However, that money doesn’t flow in at a regular pace. The GKOs act as bridge between the regular expenditure of the government and the irregular pace of its income.
There are a few basic characteristics of GKOs:
- No interest payable
- Sold at a discount and redeemed at full value
- Denominated in Rubles
- Tradeable on a currency exchange (MICEX)
The long-term debt instruments issued by the Russian government are called OFZs. These are the government’s bonds.
The government offers three types of bonds:
- Benchmark bonds
- Index-linked bonds
- Euro bonds
Benchmark bonds are straightforward investment devices and they can be traded. These bonds are denominated in Rubles.
The amount of the loan, the annual interest payable, and the maturity date of the bond are all printed on the bond certificate. The bond will pay the same interest rate every year and the loan will be paid off in full on the maturity date.
Index-linked bonds increase in value with inflation, so the value of the capital increases every year.
The interest rate payable on those bonds remains the same throughout the life of the bond, but as the capital amount increases, the amount of interest that the bearer earns will increase each year.
Euro bonds are issued in foreign currency. Despite the name, most of these bonds are not issued in Euros. In fact, most are issued in US Dollars.
Apart from the currency that these bonds are written in, Russian Euro bonds operate in exactly the same way as benchmark bonds.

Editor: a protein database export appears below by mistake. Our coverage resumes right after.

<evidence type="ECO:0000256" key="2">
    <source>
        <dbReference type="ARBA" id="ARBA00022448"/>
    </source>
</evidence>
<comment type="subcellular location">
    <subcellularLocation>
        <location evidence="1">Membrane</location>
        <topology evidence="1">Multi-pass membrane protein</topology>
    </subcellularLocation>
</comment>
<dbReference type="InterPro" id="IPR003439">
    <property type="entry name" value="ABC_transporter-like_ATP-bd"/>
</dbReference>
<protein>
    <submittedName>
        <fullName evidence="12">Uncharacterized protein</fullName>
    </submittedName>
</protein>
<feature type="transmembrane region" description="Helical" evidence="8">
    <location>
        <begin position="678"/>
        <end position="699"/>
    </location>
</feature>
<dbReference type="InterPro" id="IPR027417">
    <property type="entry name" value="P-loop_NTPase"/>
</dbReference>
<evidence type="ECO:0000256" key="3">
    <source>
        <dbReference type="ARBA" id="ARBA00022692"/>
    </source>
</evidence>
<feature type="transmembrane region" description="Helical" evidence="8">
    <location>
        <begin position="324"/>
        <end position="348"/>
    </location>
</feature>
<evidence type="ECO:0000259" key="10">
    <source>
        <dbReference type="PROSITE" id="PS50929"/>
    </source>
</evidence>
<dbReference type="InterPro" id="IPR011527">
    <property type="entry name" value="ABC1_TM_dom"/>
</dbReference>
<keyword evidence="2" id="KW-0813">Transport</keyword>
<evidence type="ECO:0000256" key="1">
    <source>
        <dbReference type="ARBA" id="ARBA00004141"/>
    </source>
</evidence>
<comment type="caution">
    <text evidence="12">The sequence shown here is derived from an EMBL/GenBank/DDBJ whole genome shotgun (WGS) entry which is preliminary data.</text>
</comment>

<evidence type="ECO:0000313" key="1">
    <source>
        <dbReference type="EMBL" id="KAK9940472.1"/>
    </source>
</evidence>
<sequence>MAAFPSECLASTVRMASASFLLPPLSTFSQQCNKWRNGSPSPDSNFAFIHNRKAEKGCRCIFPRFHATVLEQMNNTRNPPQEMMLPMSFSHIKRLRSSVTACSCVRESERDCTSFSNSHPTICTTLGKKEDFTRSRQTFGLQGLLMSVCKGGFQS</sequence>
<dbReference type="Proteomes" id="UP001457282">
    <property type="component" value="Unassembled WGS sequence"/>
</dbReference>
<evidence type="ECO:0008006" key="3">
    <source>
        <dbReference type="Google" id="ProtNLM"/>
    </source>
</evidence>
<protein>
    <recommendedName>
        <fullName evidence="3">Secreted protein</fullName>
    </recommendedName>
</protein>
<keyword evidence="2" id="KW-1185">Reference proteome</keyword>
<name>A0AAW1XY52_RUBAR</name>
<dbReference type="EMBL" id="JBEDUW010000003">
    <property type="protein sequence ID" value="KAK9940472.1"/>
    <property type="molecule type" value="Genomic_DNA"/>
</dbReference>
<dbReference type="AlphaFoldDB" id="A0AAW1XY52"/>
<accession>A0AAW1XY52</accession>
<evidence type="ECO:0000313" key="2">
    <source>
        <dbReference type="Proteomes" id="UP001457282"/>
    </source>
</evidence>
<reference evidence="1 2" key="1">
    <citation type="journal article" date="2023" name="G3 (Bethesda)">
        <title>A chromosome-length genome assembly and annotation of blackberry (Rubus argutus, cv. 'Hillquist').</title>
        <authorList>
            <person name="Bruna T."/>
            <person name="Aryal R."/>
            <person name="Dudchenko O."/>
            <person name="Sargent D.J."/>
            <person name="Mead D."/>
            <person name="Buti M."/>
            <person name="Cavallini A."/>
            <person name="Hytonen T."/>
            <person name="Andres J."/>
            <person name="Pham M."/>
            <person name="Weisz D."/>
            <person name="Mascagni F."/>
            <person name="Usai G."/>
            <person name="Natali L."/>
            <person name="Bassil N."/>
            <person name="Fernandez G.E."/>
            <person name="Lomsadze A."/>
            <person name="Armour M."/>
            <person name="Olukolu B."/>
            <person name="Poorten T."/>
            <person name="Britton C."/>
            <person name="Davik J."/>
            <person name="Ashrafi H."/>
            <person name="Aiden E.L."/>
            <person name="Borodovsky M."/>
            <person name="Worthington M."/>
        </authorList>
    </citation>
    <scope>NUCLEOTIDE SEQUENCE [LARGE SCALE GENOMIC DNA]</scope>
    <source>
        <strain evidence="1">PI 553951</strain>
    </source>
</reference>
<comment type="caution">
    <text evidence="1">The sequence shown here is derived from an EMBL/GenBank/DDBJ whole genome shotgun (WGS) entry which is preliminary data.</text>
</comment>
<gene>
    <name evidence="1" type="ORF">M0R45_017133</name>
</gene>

Russia’s Public External Debt
Despite a falling currency, Rouble-denominated securities have continued to be attractive to overseas investors.
By November 2020, the public debt of Russia in the hands of investors within the country amounted to 13,924,644.1 million Roubles. Of that, 760,020.4 million Roubles represented guarantees issued by the government rather than actual money owed.
By the same date, the money owed by the Russian government to foreign investors stood at $51,982.4 million, of which $15,404.7 million were in the form of guarantees to cover other borrowers.
Is Russia an Emerging Economy?
Russia is classified by economists as an emerging economy. In fact, it is the “R” in “BRICS”.
Many emerging economies have run into trouble. Some of their problems have been triggered by political corruption scandals.
However, the core of the problem among the majority of emerging economies lies in trade deficits, a large external debt, and a shortage of foreign currency reserves.
The Russian economy does not fit the typical emerging economy profile. Whereas a typical emerging economy model is one of a country that exploits cheap labor costs to create a large low-cost manufacturing base, Russia’s trade profile is dominated by the production of commodities.
The opportunities and threats for the Russian economy are more similar to those of Australia and India.
Russia has accumulated large foreign currency reserves and has a trade profile that keeps earning foreign currency. The country has a very small public sector which has accumulated a much smaller external debt than the economies of Turkey, India, China, and Argentina.
Fun Facts About Russia’s National Debt
- You could wrap $1 bills around the Earth 1,018 times with the debt amount.
- If you lay $1 bills on top of each other they would make a pile 28,548 km, or 17,739 miles high.
- That's equivalent to 0.07 trips to the Moon.
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Sources and Further Reading
- International Monetary Fund
- Learn more about the state of world government debt from our other country debt clock pages.
- See our global economic indicator guide to more than 45 countries.
- Get our full guide to trading commodities.